The figure describes the range of swells directed at Quarantine through an average June, based on 1594 NWW3 model predictions since 2006 (values every 3 hours). The wave model does not forecast wind or surf right at the coast so we have chosen the optimum grid node based on what we know about Quarantine. In the case of Quarantine, the best grid node is 25 km away (16 miles).
The rose diagram illustrates the distribution of swell directions and swell sizes, while the graph at the bottom shows the same thing but without direction information. Five colours represent increasing wave sizes. Very small swells of less than 0.5m (1.5 feet) high are shown in blue. These happened only 12% of the time. Green and yellow show increasing swell sizes and red illustrates highest swells greater than >3m (>10ft). In either graph, the area of any colour is proportional to how frequently that size swell occurs.
The diagram suggests that the dominant swell direction, shown by the longest spokes, was SW, whereas the the dominant wind blows from the WNW. Because the wave model grid is away from the coast, sometimes a strong offshore wind blows largest waves away from Quarantine and out to sea. We group these with the no surf category of the bar chart. To keep it simple we don't show these in the rose graph. Because wind determines whether or not waves are good for surfing at Quarantine, you can load a different image that shows only the swells that were predicted to coincide with glassy or offshore wind conditions. In a typical June, swells large enough to cause clean enough to surf waves at Quarantine run for about 88% of the time.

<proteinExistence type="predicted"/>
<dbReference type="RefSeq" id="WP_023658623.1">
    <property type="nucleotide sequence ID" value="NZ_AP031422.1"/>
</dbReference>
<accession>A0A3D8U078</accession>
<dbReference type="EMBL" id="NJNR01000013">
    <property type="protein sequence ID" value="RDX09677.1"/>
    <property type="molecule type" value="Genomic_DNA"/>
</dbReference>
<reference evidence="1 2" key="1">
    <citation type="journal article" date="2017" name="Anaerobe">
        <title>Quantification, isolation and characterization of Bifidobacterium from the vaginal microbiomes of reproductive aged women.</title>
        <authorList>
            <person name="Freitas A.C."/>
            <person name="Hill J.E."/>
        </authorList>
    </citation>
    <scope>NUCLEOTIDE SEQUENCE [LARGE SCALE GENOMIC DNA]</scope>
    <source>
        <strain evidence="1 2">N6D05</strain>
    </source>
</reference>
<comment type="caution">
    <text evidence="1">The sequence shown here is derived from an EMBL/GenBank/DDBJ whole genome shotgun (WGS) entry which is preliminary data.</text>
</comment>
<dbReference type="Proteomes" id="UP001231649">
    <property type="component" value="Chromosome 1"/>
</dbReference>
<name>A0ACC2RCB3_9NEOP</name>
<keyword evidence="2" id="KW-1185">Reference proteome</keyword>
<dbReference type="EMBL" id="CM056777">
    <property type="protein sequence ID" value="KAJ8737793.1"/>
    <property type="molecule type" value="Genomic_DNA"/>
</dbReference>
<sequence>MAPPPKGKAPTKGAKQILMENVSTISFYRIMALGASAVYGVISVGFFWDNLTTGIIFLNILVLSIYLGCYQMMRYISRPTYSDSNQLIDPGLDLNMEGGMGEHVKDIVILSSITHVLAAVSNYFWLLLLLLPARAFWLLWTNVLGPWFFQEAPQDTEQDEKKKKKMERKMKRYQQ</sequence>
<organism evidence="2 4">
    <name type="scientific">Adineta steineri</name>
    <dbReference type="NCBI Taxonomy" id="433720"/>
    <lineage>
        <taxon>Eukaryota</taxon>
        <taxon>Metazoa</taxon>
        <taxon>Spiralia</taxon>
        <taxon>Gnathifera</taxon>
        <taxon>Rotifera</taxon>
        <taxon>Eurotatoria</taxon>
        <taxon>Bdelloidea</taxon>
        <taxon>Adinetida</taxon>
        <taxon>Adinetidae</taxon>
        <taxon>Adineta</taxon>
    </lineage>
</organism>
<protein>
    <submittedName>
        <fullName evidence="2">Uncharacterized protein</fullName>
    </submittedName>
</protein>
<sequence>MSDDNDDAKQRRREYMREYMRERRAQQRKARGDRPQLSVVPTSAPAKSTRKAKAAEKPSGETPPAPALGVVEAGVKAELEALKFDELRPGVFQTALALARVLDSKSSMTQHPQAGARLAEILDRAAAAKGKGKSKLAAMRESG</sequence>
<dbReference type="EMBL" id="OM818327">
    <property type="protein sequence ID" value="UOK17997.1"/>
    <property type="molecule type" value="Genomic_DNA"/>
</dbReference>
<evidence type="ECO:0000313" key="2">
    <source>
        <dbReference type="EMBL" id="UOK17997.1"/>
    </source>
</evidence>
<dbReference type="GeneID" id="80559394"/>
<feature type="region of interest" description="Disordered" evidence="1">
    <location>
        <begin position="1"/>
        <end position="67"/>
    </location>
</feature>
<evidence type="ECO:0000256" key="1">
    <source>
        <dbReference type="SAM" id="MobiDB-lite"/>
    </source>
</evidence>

IMPORTANT: Beta version feature! Swell heights are open water values from NWW3. There is no attempt to model near-shore effects. Coastal wave heights will generally be less, especially if the break does not have unobstructed exposure to the open ocean.